What Is The Power Of Sale In A Mortgage Note, And How Does It Affect Foreclosure Proceedings?
Scott Steinberg3-minute read
November 19, 2021
What is the power of sale clause in a mortgage note – and how does it impact foreclosure proceedings? What’s the difference between foreclosure and power of sale? And how does the power of sale process work?
These may be questions that you’re asking if you find yourself facing financial hardship. Here we’ll take a closer look at what power of sale’s meaning is, how it works and what you need to know about it in the event of foreclosure proceedings.
What Is The Power Of Sale?
The power of sale clause in a mortgage note states that the lender has the power to sell the property in the case of a homeowner’s default. In other words, it gives your lender the right to sell your home and use the proceeds to pay your outstanding balance if you fail to pay your mortgage.
In the US, about half the states are judicial foreclosure states and half are nonjudicial foreclosure states. This difference is sometimes described as mortgage states versus deed of trust states.
In nonjudicial foreclosure states, a power of sale clause means that the homeowner faces a speedier foreclosure but walks away without a deficiency judgment on their record.
How Does The Power Of Sale Work In Nonjudicial Foreclosures?
If you’re unable to pay your mortgage, your lender may move to foreclose on the home – a legal process that may take 120 days or more to complete. Foreclosure is a common, but not preferred, process that’s meant to protect a lender in the case of a borrower’s mortgage default.
Nonjudicial foreclosures occur if your mortgage has a power of sale clause, and allow your mortgage company to auction off your home after a warning and waiting period. Nonjudicial foreclosures can be a faster process than judicial foreclosures as they do not involve having to go to court.
Which States Allow Nonjudicial Foreclosures?
Nonjudicial foreclosure states allow for faster and more direct foreclosure processes if home loans contain a power of sale clause. Participating states currently include:
- New Hampshire
- North Carolina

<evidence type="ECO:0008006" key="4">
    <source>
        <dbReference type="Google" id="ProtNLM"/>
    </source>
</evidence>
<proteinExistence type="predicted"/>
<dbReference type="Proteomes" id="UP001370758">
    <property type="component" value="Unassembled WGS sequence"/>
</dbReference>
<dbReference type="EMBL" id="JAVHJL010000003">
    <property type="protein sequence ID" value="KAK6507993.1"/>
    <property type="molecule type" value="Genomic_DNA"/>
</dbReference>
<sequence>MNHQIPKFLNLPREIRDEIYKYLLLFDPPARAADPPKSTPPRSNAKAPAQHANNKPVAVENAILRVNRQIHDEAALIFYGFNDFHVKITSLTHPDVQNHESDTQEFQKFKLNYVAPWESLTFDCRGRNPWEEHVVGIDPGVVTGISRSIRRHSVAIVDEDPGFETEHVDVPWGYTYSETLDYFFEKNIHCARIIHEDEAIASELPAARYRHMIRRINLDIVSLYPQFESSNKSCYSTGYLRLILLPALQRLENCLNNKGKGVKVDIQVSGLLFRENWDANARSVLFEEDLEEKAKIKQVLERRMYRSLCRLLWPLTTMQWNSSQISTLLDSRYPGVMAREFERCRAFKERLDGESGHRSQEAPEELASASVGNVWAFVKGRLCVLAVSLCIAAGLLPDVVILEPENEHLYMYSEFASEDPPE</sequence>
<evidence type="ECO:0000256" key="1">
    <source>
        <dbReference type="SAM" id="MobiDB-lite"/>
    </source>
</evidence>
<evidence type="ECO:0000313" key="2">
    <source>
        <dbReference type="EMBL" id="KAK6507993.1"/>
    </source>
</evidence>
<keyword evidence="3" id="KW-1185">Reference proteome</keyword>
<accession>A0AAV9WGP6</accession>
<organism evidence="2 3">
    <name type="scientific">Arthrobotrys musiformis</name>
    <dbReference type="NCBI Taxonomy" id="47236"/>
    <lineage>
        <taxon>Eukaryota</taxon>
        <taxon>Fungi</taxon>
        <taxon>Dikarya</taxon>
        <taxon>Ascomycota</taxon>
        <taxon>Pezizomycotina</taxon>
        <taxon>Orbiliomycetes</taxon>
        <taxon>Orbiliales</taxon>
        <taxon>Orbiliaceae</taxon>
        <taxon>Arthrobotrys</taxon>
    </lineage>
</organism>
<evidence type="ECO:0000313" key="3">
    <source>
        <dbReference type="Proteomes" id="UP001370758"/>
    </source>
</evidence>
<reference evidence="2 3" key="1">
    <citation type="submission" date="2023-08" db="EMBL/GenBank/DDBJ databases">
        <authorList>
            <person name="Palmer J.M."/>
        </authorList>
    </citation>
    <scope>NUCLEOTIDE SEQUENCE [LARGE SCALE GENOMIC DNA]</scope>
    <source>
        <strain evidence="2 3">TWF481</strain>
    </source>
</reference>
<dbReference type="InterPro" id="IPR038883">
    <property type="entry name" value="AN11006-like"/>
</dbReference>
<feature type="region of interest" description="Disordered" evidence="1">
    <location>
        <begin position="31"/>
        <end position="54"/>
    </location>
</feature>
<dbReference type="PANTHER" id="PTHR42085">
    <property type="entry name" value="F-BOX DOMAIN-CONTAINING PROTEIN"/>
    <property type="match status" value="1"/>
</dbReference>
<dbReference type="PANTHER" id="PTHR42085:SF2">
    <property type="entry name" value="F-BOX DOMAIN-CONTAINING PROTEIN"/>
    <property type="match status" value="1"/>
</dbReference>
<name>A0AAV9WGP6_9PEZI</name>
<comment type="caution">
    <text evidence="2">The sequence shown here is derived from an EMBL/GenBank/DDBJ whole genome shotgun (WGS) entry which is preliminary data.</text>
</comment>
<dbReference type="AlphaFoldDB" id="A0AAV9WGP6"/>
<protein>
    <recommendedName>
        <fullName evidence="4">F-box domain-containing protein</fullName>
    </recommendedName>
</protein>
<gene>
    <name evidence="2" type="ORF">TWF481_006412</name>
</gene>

- Rhode Island
- South Dakota
- West Virginia
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Power Of Sale Vs. Judicial Foreclosure: What’s The Difference?
A power of sale clause gives your lender the right to sell your home if you don’t pay and wind up defaulting on your mortgage. Judicial foreclosure is the legal process in judicial foreclosure states that your lender will follow if they need to foreclose on the home.
Deed Of Trust Vs. Mortgage
A deed of trust is a legal agreement used in some states as a stand-in instead of a mortgage and is made at the time a property is closed upon. It is an agreement between a home buyer and a lender and effectively serves as the security for the loan. A nonjudicial foreclosure will typically occur if your promissory note is tied to a deed of trust.
Judicial Vs. Nonjudicial Foreclosure
A judicial foreclosure requires your lender to get a court involved in the foreclosure process. A nonjudicial foreclosure can be pursued without legal proceedings. Which form of foreclosure that your lender can pursue varies by state. In a judicial foreclosure, your lender will file a lawsuit with the judicial system if your mortgage note does not contain a power of sale clause.
Are There Rules And Regulations That Govern Nonjudicial Foreclosure?
Certainly – the short answer is that states’ laws contain a variety of provisions designed to protect homeowners.
Right Of Redemption
The right of redemption allows you to reclaim a home that is being foreclosed upon before your lender offers it up at auction. To reclaim the home and regain possession of your property, you’ll need to repay your debts and any additional fees or interest payments that have accrued.
Homeowners who believe that their property was wrongfully taken from them can file a lawsuit pursuant to the laws of the state where the property is located if they wish to challenge the taking.
Is Power Of Sale Beneficial For The Homeowner Facing Foreclosure?
Homeowners defaulting on their monthly loan payments in nonjudicial foreclosure states face the prospect of their home being foreclose on and sold quicker than those in judicial foreclosure states.
At the same time, they don’t face the prospect of having a delinquency judgment entered on their record.
Is Power Of Sale Beneficial For Lenders?
In many senses, yes, as it helps them benefit in the form of an expedited foreclosure process. This expedited process helps mortgage loan issuers to save on costs that might be incurred as part of an extended foreclosure process.
The Bottom Line: Power Of Sale Clauses Speed Up The Foreclosure Process
People who live in nonjudicial foreclosure states will not have the benefit of staying in their homes during lengthy foreclosure proceedings, but they also won’t have a judgement on their record.
A power of sale clause effectively expedites the auctioning off of a home in the event that a borrower defaults on their loan. That said, don’t forget: You still can still opt to pursue a number of different options if you’re in preforeclosure.
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